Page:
Ice cream is more American than apple pie. Thomas Jefferson
made ice cream at Monticello. George Washington loved ice
cream. It is said that ice cream is not food, it is medicine,
capable of curing melancholy and lifting spirits, drowning
sorrows and bringing smiles to the most defeated of little
Ice cream at its simplest is made of milk,
sugar, cream, and
some flavoring, such as fruit puree or
ingredient in addition to those is air, without which ice
cream would not be the special treat it is.
In the U.S., ice cream must contain at least 10% milk fat, and
at most 50% air, and must weigh at least 4.5 pounds per gallon.
Ice creams termed "premium" and "super premium" have higher fat
content (13% to 17%) and lower air content (called "overrun" in
the ice cream trade).
Sherbets have a milk fat content between one and two percent,
and usually have more sugar. Often flavored with fruit, a
gallon of sherbet weighs a minimum of six pounds.
Water ices and sorbets are similar to sherbet, but contain
no dairy products.
Gelato is made of sugar, milk, cream, egg yolks, and flavorings,
and is usually served semi-frozen.
Ice Cream Ingredients
The milk and cream are sources of butterfat, proteins, and milk
Butterfats add rich flavor, smooth texture, body, and good
melting properties. The triglycerides in butterfat
melt over a wide range of temperatures, so there is always some
bit of solid and some liquid butterfat. Some of the butterfat
almost turns into butter while the ice cream is churned, adding to
the unique texture of ice cream.
The proteins help to incorporate air into the mixture, helping
to form small bubbles of air. They modify the texture of the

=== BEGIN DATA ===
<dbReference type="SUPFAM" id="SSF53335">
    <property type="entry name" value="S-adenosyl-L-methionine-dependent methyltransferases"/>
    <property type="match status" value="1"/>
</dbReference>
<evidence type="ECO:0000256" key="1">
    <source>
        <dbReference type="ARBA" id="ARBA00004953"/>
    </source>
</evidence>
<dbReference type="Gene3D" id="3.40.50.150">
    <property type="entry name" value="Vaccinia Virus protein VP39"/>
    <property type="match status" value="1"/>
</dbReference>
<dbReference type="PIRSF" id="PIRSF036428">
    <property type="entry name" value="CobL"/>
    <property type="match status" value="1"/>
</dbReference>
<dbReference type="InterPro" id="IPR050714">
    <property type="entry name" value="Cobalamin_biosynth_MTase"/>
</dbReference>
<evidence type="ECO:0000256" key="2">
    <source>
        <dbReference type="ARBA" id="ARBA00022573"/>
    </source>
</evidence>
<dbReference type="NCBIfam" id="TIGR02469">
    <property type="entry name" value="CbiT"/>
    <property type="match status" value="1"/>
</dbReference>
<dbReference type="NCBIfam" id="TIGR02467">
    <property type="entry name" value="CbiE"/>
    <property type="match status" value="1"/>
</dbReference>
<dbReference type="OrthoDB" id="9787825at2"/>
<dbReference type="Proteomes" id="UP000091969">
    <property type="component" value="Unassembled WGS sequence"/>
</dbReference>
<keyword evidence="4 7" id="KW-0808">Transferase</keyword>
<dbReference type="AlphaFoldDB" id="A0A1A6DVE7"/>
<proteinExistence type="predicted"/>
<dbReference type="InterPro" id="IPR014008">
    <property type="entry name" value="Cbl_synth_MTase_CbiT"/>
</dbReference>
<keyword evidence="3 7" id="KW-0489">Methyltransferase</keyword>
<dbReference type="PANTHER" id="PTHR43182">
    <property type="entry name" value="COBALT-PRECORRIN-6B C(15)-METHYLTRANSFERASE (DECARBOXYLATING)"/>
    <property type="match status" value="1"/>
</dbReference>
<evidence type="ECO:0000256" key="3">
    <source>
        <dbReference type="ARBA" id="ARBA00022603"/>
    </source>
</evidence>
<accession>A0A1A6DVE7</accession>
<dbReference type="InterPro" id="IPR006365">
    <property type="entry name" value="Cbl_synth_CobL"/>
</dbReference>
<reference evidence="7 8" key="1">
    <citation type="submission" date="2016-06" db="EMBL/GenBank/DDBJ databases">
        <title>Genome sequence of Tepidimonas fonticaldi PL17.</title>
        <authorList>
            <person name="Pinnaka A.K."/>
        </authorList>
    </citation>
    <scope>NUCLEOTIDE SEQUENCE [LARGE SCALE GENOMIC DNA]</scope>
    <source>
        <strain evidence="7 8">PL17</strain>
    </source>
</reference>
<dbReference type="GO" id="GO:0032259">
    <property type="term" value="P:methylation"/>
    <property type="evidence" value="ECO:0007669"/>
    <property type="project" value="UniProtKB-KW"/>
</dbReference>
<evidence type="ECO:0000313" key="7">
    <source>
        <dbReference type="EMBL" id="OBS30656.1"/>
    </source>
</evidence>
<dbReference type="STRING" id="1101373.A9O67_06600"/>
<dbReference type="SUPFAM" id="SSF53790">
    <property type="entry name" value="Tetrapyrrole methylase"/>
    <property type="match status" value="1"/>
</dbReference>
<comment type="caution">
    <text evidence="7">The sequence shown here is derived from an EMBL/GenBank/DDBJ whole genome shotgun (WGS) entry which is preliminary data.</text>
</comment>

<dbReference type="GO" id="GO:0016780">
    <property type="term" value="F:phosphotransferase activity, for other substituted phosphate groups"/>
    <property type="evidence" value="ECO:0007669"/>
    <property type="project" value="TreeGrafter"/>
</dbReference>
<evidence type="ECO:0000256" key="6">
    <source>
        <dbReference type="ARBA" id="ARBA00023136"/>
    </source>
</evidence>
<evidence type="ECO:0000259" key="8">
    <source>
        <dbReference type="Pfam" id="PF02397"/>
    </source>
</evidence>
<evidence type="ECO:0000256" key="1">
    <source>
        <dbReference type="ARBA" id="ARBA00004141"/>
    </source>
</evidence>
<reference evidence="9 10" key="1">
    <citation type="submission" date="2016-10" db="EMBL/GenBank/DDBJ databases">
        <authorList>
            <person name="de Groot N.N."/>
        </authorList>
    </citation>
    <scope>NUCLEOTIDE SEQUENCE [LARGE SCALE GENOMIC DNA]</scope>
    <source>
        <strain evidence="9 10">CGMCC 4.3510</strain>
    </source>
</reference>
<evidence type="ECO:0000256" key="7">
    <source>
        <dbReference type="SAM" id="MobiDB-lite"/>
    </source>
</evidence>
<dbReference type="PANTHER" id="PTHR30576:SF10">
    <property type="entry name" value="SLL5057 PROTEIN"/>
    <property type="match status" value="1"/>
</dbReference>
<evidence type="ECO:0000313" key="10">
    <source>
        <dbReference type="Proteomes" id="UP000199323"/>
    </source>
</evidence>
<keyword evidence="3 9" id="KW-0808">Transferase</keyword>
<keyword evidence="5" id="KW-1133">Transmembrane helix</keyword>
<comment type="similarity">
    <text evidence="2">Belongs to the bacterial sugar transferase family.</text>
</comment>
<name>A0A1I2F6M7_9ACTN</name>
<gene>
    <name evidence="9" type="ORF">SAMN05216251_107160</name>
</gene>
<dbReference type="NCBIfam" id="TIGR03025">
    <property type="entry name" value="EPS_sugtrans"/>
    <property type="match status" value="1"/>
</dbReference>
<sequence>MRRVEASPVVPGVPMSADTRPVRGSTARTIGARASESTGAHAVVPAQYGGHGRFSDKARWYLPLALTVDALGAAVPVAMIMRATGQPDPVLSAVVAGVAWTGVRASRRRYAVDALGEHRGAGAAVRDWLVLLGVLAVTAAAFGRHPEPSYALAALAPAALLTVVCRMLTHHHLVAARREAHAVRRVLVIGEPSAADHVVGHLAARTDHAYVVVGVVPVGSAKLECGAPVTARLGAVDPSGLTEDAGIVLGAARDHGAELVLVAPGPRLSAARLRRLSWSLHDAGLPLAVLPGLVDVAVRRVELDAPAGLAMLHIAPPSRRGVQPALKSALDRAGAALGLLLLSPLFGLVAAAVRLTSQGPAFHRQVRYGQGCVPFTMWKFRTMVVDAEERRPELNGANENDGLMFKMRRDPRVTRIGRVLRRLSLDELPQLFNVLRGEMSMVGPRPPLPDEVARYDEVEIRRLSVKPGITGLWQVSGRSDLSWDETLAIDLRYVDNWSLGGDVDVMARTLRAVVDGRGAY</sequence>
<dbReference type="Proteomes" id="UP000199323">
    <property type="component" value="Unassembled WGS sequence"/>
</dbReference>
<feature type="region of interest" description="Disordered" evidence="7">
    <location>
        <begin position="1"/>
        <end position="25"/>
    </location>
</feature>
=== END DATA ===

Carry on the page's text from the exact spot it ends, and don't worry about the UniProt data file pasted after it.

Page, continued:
ice cream in other ways as well, making it chewier, and giving
it body. The proteins also help to emulsify the fats, keeping
the fat globules suspended in the mix.
The proteins coat each fat globule, keeping them from sticking
together. However, making the globules stick together in chains
and mesh-like structures is important in giving ice cream its
texture and ability to hold air, and its ability to stay firm
as the ice inside melts. Emulsifiers, such as the
in egg yolks, stick their fatty acid ends into the fat globules,
and prevent the proteins from completely coating the fat. This
balance between proteins and emulsifiers allows the fat globules
to chain and stack, without flowing together.
The milk sugar lowers the freezing point of the water in the
ice cream. Adding extra sweeteners, such as sugar and corn syrup,
also have this effect. This ensures that a portion of the water
never freezes, keeping the ice cream from becoming a solid chunk
of ice. Added sweeteners are inexpensive, and make up about 15%
of the mix by weight. The use of high-fructose corn syrup will
reduce the freezing point further than sugar, resulting in a softer
Ice Cream Additives
As ice creams move down the scale from premium, getting lower
in fat and incorporating more air, ingredients are added to
make up for the loss of creamy texture, rich "mouth feel",
and to help keep all of the extra air whipped up.
Emulsifiers such as the monoglyceride
and related diglycerides help to keep the milk fat in suspension,
and limit the growth of ice crystals. Other emulsifiers such as
perform similar functions.
Emulsifiers have a significant effect on making the fat globules
stick together in chains, rather than flowing together in larger
globules, or staying separated as tiny ones. This adds to the
structure of the ice cream, and affects the texture and the
ability to incorporate air into the mixture.
Gums such as
locust bean gum,
help to prevent ice crystals from forming during freezing and
re-freezing after a trip from the grocery store. They also
have a "mouth feel" similar to milk fat, so the milk fat is
not missed as much in low fat ice creams. Like emulsifiers,
they also aid in keeping the air whipped into the mix. Gums
keep the ice cream from becoming grainy due to crystals forming
from either ice or lactose.
Some ice creams contain sodium
citrate to decrease the tendency of fat globules to coalesce,
and to decrease protein aggregation. This results in a "wetter"
ice cream. The citrates and phosphates are both used for this
effect. Calcium and magnesium salts have the opposite effect,
making a "dryer" ice cream.
By Simon Quellen Field